Prime Minister David Cameron has vowed to "look very carefully" at ticket prices in the Premier League amid protests from Liverpool fans over the Reds' announcement of an increase to matchday tickets.
According to the Guardian, at Prime Minister's Questions on Wednesday, Cameron commented on the issue after it was brought up by MP Clive Efford. He said:
I will look very carefully at the suggestion the honourable gentleman makes because I think there is a problem here when some clubs put up prices very rapidly every year, even though so much of the money for football actually comes from sponsorship, equipment and other sources so I’ll look very carefully at what he says.
Around 10,000 Liverpool fans staged a walkout of Anfield in the 77th minute on Saturday after the club revealed some matchday tickets were to rise from £59 to £77 and some season tickets were to increase to above £1,000, per Bleacher Report UK:
According to the MailOnline, an average cheapest season ticket in the Premier League costs substantially more than it would at clubs such as Barcelona, Real Madrid and Bayern Munich:
ESPN's Tony Malbert gave the full breakdown of season ticket pricing in the division:
Malcolm Clarke, chairman of the Football Supporters' Federation, is hopeful the high-profile protest could prompt clubs to lower prices for away fans. Per the Guardian's report, he told PA Sport:
The proposal to have a £30 cap on away tickets was blocked by a number of clubs but with the publicity and focus on the issue there is now a groundswell of support for change.
When the clubs meet again to discuss the issue hopefully it will get the required level of support. It won’t necessarily be as much as we want, but at least a £30 cap on away prices would be a good start.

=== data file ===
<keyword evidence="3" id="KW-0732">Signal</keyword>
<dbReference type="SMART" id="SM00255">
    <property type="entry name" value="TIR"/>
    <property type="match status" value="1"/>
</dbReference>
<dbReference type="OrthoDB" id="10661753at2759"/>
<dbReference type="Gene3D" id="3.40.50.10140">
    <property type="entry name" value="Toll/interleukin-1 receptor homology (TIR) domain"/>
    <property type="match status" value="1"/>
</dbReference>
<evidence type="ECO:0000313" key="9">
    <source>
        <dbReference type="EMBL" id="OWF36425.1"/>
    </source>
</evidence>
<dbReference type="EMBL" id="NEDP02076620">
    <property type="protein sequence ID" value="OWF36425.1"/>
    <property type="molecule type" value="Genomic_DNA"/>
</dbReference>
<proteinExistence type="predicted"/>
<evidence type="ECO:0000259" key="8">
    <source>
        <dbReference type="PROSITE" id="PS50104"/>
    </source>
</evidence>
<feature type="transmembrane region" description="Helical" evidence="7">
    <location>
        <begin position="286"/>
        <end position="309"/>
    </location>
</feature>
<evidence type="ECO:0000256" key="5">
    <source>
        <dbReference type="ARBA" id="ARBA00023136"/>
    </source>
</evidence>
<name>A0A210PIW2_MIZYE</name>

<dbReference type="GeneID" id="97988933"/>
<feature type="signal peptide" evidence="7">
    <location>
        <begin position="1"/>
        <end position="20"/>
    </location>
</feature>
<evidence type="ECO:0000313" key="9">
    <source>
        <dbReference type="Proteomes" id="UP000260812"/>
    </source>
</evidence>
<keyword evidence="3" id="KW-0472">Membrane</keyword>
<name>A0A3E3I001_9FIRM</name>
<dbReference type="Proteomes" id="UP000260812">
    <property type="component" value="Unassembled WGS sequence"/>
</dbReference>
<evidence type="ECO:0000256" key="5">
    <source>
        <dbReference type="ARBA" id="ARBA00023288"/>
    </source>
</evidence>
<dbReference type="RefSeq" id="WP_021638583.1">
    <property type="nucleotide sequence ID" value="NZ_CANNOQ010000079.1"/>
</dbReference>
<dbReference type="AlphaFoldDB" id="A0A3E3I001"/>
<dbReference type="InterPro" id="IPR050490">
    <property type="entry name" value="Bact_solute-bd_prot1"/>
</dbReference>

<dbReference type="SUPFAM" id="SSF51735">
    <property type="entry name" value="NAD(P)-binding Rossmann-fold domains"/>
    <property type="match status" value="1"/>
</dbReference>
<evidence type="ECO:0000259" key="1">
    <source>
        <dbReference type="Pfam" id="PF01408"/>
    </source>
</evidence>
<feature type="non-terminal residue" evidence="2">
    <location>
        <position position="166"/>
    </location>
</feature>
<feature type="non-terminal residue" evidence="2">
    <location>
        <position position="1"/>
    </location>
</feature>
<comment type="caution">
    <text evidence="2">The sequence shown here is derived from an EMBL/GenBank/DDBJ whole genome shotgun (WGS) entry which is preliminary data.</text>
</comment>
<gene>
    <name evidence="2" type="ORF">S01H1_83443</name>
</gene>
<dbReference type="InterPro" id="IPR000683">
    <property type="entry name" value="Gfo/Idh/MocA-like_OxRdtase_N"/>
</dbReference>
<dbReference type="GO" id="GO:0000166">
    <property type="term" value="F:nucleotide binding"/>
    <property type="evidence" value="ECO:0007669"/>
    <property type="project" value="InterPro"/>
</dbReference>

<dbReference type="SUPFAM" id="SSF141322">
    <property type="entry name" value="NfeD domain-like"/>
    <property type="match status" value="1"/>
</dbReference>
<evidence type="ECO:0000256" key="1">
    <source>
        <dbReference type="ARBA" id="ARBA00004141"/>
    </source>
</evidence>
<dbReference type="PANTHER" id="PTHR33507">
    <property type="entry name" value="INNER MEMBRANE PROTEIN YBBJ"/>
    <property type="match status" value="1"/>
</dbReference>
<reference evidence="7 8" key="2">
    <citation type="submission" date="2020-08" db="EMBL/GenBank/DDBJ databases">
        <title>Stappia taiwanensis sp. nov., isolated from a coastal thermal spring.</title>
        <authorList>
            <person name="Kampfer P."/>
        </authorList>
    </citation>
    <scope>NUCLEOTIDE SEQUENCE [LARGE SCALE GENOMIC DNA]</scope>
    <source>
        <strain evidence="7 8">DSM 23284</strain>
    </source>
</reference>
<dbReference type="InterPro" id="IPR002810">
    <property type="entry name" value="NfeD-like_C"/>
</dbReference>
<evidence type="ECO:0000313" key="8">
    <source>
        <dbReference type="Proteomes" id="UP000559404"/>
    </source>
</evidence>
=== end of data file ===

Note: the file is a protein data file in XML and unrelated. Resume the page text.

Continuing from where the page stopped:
The Times' Henry Winter is hoping some clubs could be shamed into action:
On home ticket prices—such as those Liverpool fans were protesting—Clarke added:
"The Liverpool protest was about home prices and the picture on home prices is varied—some clubs are still offering some season tickets at under £300, so supporters of those clubs will feel less need to start walking out."
A particular source of ire is that Premier League clubs are set to receive an unprecedented level of revenue when the £5.1 billion TV rights deal kicks in next season, and yet as Matt Scott—financial columnist for Inside World Football—noted, some clubs won't be taking advantage of the cash injection to reduce prices:
Regardless of the new TV money flooding the Premier League, Arsenal will not go on a spending spree and they will not reduce ticket prices.— Matt Scott (@Matt5cott) February 10, 2016
It's not doom and gloom for fans of every club, though. The Guardian's report noted that West Ham United are reducing ticket prices for next season's switch to the Olympic Stadium, while Newcastle United announced on Tuesday they would be freezing adult season ticket prices and lowering them for under-18s by up to 54 percent.
Nevertheless, the issue has firmly come to the fore in light of the Kop's walkout and now even caught the attention of those in power, which could lead to action being taken.
In the meantime, the effectiveness of Liverpool's protest in raising awareness of the issue could spark more protests.